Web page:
Note that this makes zipfiles somewhat less generic than you might like. CPython bytecode is specific to (roughly) the Python version, so eg Python 2.7 will not load bytecode generated by Python 2.6 and vice versa. Your zipfile program may run unchanged on both, but one may have a startup delay.
How averages mislead you
To follow up on my illustrated example of this, I wanted to talk about how averages mislead people. They do it in at least two different ways.
The first way that averages mislead is that they smooth out exceptions. The longer the amount of time you average across and the more activity you see, the more that an average will hide exceptional activity (well, burry it under a mass of normal activity). You generally can't do very much about the amount of activity, so if you want to spot exceptions using an average you need to look at your 'average' over very short time intervals. Our recent issue was a great example of this. Exceptionally slow disk activity that wasn't really visible in a 60-second average did sometimes jump out in a one-second average. Of course the problem with fast averages is that then you generate a lot of results to go through (and also it's noisy).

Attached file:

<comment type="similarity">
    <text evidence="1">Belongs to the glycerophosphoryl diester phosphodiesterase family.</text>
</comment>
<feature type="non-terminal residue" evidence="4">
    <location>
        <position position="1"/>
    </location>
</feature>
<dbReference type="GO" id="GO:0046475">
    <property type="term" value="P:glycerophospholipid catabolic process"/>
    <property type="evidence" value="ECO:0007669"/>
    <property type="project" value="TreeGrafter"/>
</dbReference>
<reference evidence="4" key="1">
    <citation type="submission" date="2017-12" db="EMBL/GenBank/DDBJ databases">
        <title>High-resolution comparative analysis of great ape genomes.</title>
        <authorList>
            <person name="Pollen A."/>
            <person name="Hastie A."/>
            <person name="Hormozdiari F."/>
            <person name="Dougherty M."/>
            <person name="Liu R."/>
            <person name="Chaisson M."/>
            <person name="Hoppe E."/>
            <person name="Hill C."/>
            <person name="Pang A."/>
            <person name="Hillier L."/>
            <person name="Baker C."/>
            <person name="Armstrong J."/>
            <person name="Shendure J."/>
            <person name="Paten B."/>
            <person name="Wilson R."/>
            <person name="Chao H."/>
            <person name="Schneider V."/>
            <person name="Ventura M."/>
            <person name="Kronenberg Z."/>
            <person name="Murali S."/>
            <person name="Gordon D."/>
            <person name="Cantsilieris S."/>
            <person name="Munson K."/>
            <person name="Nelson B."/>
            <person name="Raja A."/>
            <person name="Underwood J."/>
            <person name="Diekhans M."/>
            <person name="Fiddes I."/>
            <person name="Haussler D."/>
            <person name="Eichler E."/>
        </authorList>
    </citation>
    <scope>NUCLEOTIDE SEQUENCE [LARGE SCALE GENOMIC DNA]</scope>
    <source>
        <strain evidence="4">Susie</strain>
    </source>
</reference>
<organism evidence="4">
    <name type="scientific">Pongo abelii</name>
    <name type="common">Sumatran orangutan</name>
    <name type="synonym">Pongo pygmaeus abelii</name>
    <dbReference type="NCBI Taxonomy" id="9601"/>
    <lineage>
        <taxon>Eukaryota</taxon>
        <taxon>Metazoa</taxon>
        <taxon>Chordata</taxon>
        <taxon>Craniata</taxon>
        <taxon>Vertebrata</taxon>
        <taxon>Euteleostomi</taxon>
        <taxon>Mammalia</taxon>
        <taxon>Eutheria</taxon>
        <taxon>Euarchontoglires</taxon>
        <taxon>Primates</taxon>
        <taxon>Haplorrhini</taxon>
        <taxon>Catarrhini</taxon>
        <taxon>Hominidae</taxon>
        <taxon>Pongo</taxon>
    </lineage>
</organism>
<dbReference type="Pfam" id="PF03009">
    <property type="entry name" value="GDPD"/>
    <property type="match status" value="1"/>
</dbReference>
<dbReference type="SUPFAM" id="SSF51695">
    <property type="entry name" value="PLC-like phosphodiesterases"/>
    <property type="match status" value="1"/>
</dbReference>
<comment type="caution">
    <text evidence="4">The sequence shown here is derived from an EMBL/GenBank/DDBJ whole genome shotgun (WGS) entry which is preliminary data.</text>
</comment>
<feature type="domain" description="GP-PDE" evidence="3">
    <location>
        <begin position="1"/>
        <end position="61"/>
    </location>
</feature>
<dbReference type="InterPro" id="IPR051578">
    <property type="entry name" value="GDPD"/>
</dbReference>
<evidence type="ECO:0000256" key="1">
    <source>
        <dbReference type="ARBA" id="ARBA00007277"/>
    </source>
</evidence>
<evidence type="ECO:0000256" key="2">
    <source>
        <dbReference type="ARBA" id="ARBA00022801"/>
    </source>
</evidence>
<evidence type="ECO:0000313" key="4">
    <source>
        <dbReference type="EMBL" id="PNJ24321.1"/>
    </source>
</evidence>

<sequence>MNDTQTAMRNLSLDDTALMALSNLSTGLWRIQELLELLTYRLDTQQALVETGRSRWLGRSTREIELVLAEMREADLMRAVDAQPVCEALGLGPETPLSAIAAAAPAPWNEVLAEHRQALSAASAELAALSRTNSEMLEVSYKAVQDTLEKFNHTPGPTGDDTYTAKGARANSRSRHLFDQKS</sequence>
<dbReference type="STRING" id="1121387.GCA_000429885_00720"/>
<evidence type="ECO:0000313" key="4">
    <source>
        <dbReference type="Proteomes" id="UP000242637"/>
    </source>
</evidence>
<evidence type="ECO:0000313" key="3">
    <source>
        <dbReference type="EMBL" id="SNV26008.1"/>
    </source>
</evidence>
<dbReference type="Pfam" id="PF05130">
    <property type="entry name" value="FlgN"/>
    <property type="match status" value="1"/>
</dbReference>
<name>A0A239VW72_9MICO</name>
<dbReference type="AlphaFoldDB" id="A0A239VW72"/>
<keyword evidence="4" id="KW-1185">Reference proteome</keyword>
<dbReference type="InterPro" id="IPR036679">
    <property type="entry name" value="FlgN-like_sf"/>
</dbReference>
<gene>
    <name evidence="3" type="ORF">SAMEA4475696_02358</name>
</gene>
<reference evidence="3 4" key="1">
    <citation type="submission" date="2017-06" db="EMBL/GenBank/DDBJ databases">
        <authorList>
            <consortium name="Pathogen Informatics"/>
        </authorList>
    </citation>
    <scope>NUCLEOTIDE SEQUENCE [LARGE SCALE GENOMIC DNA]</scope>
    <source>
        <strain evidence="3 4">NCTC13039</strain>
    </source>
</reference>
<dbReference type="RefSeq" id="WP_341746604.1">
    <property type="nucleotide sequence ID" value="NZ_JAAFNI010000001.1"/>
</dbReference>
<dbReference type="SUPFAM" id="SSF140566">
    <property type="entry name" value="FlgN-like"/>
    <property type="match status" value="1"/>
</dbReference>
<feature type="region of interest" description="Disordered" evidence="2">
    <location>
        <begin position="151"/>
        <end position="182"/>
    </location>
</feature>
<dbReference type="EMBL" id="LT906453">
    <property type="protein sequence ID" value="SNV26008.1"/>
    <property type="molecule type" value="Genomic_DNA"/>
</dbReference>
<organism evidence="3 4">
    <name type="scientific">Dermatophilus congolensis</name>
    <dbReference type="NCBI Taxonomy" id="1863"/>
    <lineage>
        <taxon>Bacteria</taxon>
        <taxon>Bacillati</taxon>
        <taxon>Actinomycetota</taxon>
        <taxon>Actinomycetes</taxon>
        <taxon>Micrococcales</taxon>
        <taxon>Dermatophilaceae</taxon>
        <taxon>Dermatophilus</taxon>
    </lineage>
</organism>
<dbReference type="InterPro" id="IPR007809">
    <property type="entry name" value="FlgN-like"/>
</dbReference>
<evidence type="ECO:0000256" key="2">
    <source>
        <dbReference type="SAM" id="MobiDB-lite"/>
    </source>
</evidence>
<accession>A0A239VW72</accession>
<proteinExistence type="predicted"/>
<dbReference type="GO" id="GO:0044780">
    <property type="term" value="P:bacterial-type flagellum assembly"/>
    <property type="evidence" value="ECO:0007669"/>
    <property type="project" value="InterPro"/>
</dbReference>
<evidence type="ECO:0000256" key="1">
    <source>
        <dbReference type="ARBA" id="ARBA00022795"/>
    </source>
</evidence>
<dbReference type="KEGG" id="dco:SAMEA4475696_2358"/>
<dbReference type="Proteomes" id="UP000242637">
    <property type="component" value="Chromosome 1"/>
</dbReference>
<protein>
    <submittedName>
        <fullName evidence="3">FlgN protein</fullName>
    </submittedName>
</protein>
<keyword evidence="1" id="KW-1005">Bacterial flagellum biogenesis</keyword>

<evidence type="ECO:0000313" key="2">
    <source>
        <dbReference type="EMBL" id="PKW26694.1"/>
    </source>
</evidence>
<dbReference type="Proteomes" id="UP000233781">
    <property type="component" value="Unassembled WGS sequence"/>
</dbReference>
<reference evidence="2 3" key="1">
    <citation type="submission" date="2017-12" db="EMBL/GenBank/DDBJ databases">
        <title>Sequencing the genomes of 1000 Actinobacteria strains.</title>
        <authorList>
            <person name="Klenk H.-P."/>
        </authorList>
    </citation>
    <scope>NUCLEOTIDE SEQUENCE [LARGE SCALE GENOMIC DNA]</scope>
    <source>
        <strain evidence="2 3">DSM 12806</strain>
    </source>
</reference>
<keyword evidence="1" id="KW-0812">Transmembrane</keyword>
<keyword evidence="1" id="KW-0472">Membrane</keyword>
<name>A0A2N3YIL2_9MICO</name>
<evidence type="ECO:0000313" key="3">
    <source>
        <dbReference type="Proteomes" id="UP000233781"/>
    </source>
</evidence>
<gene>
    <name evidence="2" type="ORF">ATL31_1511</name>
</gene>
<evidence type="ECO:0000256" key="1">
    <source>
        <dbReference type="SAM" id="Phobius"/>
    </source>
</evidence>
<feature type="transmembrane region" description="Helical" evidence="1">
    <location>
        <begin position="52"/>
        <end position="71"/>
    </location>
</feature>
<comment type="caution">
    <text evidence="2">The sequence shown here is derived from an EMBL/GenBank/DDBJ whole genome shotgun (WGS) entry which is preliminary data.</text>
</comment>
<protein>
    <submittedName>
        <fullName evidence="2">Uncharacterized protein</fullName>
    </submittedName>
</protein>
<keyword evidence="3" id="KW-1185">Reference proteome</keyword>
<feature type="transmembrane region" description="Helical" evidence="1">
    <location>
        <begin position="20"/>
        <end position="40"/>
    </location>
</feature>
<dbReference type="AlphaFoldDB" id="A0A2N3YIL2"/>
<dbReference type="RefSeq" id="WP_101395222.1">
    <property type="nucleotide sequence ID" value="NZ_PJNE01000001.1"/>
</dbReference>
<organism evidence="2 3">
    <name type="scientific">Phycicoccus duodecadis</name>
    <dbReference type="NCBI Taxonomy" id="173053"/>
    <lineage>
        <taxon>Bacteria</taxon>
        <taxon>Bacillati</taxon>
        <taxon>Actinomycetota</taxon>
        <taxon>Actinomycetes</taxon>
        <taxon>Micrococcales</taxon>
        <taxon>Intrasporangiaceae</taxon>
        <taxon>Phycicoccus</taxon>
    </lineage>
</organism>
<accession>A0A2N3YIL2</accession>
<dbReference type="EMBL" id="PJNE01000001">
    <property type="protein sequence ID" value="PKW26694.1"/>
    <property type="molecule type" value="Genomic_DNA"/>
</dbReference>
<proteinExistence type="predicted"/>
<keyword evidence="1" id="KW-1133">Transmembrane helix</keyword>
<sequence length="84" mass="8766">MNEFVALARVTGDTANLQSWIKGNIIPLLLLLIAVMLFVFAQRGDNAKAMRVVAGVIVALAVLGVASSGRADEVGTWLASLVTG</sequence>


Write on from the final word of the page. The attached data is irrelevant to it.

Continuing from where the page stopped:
It's worth understanding that this is not a problem with averages as such. Since the purpose of averages is to smooth things out, using an average should mean that you don't care about exceptions. If you do care about exceptions you need a different metric. Unfortunately people don't always provide one, which is a problem. The corollary is that if you're designing the statistics that your system will report and you plan to only report averages, you should be really confidant that exceptions either won't happen or won't matter. And you're probably wrong about both parts of that.